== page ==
Tag Archives: Japan

Cars 2


What the hell is going on with Cars? There are no people – yet there are sidewalks. I never saw the first film so maybe I’m missing something but I’ve had a hard time wrapping my brain around the universe portrayed in it. Maybe I’m overanalyzing it, punching a dead horse, and whatever other cliché you can insert here but it’s wrong – on many levels. Finally I’ve concocted a theorem about Cars’ civilization:

A long time ago motor vehicles gained consciousness somehow and overtook humanity. Subdued, in a Matrix-like fashion, humans are now the fuel for the cars (one character mentions “fossil fuels” at some point). Very much like Motel Hell the humans are harvested, possibly living in a computer generated reality, and used as fuel. Why else would there be sidewalks in a civilization entirely populated by cars?
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Foreign Commercials

Product endorsement and celebrities go together like shit and a toilet. However, there are myriad moments when companies approach these personalities with gobs of money to do advertisements in foreign lands – moments which could potentially ruin a career stateside. Everybody’s heard the rumors about Woody Allen doing some tacky commercial in Japan for millions of dollars (I couldn’t find this on Youtube) and he’s not the only one our Asian buddies have enlisted to hock products. Below is a list of my favorite commercials from foreign countries featuring either celebrities or characters from popular visual media. Thanks to Rick for pointing out the great Robocop commercials from Korea.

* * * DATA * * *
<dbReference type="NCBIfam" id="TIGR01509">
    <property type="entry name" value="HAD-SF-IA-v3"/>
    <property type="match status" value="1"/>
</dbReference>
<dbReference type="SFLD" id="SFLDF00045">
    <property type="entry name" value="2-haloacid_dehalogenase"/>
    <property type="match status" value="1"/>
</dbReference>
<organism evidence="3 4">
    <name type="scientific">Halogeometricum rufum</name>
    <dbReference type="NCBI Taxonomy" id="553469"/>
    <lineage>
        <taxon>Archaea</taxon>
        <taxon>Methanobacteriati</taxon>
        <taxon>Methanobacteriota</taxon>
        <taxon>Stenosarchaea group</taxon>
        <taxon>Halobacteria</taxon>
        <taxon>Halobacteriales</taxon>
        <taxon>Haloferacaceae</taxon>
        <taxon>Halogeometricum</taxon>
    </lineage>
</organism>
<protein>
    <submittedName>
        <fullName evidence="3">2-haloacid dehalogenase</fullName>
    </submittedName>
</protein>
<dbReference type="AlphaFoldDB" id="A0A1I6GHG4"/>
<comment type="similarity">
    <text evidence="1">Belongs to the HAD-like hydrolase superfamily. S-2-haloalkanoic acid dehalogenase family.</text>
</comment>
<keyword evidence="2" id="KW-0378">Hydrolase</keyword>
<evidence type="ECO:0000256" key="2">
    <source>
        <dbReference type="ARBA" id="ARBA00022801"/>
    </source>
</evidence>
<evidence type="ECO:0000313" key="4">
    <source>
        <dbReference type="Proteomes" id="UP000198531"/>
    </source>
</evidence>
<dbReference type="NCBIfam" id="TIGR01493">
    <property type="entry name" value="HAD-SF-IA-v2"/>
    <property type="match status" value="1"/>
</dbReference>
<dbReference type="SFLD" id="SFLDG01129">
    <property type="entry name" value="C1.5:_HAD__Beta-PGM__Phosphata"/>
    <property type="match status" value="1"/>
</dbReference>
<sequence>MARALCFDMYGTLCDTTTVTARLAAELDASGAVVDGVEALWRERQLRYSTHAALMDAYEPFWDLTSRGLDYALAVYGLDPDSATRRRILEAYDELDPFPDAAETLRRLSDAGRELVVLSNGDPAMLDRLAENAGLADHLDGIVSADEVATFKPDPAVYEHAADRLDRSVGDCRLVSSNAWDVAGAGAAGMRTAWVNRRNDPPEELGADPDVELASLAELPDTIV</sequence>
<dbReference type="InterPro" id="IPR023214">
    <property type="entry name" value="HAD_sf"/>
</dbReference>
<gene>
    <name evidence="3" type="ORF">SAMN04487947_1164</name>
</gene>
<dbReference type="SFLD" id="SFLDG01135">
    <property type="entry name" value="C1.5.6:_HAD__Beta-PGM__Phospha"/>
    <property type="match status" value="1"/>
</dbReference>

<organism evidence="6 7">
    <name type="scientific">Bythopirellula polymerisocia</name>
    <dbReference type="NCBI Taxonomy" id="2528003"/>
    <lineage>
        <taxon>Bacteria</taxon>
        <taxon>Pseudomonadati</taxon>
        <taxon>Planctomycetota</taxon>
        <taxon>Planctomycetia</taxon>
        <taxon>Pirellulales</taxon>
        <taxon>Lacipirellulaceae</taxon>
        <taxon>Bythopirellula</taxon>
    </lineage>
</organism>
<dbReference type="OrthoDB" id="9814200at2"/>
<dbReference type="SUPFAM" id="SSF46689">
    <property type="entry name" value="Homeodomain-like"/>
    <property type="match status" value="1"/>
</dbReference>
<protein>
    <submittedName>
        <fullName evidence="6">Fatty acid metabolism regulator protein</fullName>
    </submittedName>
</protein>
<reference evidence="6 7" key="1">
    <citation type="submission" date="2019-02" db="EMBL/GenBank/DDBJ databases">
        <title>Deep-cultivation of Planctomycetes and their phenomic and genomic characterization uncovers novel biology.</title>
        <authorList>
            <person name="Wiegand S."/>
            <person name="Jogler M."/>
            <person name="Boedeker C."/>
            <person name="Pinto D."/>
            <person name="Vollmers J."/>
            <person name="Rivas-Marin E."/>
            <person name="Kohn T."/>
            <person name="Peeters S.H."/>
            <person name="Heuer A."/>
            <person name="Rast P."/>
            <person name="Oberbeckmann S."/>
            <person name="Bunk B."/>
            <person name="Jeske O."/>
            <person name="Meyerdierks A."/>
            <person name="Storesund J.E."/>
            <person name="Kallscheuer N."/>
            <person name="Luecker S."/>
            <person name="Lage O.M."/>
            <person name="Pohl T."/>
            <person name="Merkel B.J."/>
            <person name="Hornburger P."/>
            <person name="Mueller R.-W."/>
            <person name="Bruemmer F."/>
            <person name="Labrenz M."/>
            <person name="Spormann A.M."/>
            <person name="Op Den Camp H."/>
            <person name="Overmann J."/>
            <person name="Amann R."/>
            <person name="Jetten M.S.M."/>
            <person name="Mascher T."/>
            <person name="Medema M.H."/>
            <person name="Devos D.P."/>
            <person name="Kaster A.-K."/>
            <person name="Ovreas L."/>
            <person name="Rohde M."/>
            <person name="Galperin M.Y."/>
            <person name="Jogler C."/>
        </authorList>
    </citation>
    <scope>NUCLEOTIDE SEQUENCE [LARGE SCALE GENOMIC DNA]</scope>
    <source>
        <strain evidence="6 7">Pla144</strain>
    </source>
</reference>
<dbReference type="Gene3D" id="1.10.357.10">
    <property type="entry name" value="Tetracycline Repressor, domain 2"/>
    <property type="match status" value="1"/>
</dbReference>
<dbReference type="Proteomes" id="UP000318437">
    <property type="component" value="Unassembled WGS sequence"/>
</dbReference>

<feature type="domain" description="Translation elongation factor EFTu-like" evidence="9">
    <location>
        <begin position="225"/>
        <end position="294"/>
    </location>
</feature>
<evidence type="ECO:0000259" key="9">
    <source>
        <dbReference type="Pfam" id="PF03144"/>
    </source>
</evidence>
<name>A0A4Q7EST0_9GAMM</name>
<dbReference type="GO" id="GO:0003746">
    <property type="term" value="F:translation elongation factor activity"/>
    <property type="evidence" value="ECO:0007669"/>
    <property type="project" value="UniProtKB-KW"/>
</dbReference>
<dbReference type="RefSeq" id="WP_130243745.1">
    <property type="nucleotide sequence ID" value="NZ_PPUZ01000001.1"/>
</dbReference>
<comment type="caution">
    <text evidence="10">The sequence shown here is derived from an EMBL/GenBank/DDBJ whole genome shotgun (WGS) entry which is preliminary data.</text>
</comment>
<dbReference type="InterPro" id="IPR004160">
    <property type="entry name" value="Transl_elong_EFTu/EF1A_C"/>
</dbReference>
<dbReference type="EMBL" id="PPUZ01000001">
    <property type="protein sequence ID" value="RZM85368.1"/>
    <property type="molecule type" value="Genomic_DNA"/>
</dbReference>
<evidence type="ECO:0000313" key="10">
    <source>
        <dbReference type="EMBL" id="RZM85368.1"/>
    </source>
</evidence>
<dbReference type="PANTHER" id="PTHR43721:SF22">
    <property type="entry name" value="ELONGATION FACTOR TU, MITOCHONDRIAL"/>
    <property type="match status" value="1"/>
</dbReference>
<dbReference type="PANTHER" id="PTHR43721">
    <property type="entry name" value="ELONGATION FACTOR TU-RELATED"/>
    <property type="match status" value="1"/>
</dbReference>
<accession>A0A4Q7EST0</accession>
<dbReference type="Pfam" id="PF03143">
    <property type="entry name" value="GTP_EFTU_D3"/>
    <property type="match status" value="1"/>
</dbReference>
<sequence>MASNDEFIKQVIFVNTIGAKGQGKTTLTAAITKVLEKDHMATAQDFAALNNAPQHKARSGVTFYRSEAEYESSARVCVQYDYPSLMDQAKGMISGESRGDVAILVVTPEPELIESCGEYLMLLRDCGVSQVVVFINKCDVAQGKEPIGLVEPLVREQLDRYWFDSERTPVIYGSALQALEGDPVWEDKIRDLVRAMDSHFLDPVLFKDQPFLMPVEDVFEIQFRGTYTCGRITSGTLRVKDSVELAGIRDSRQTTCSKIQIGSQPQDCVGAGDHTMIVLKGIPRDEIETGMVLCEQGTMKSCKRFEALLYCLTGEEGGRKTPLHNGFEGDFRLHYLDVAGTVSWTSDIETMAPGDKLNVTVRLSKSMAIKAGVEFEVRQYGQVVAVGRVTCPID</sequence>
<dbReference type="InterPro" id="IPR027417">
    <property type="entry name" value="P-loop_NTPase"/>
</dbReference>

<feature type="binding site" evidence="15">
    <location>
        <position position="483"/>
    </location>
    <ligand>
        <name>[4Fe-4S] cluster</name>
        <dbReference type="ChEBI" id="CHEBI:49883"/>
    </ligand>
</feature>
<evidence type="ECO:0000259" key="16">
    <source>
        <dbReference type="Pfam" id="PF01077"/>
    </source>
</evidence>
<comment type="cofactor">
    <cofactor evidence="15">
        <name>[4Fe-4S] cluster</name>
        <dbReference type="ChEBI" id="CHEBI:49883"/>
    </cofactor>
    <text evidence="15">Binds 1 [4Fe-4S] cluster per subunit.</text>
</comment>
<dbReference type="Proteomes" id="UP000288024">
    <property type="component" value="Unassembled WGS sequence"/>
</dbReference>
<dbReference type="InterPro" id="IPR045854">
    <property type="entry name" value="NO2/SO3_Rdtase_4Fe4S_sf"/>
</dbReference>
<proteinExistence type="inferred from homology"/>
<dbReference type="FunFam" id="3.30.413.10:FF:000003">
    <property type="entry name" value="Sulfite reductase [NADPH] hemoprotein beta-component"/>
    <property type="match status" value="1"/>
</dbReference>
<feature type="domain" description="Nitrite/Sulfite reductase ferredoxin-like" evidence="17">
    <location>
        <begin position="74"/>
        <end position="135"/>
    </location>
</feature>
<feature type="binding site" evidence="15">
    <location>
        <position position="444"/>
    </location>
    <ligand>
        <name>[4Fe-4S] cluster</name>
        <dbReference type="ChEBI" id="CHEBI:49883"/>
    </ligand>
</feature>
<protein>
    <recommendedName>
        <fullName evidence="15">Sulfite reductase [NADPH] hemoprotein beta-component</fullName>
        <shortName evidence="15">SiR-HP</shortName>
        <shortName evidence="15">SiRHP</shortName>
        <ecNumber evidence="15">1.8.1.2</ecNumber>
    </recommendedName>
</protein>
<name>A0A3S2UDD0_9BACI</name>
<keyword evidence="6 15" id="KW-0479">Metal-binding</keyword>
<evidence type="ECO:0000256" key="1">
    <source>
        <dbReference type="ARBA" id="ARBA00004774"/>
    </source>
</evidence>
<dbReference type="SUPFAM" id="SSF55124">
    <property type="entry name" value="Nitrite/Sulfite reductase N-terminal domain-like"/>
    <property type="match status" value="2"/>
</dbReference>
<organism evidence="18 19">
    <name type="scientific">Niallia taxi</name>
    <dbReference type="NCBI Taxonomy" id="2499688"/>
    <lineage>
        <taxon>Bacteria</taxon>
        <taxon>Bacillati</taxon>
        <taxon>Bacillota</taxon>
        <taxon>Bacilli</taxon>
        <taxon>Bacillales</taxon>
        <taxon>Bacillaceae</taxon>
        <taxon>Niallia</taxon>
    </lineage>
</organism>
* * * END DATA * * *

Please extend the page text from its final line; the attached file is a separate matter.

Also, my character study on Nomi from Showgirls should be done by the end of the week. Thanks.
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Battle: Los Angeles

Although I originally saw this movie about two weeks ago I’m writing about it now; partially because I had a great deal of academic responsibilities and partially because I wanted to think about the film before ripping into it. Basically, I didn’t want to needlessly bash this film before contemplating it for a few days but after about two weeks I feel confident in completely ripping it apart. In short, I really didn’t like Battle: Los Angeles. I found it a halfhearted copy of Independence Day, a mixture of Emmerich’s mediocre science fiction extravaganza and American military propaganda. I walked out of the theater saying to myself, “must join the Marines, must join the Marines,” before realizing I’m a pacifist and would rather rot in prison than join the military.
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Lost in Translation

“For relaxing times, make it Santory time.”

I really like Lost in Translation; it’s a really good film. It’s visually stunning, has a great soundtrack featuring original compositions by Kevin Shields plus songs by The Jesus and Mary Chain, Air, My Bloody Valentine (Shields’ band), and others. Bill Murray is funny and tragic: a washed up actor wearing his depression like a scarlet letter. His midlife crisis, spawned by Charlotte (Scarlett Johansson), lights up the screen – a melancholy character at the film’s beginning comes to live, inspired by a girl over half his age. Their exploits around Tokyo seem fun, imparting the feeling of adventure and excitement a new relationship brings. Both characters jaunt into a fantasy world, only possible in an alien environment where camaraderie is a valued asset.
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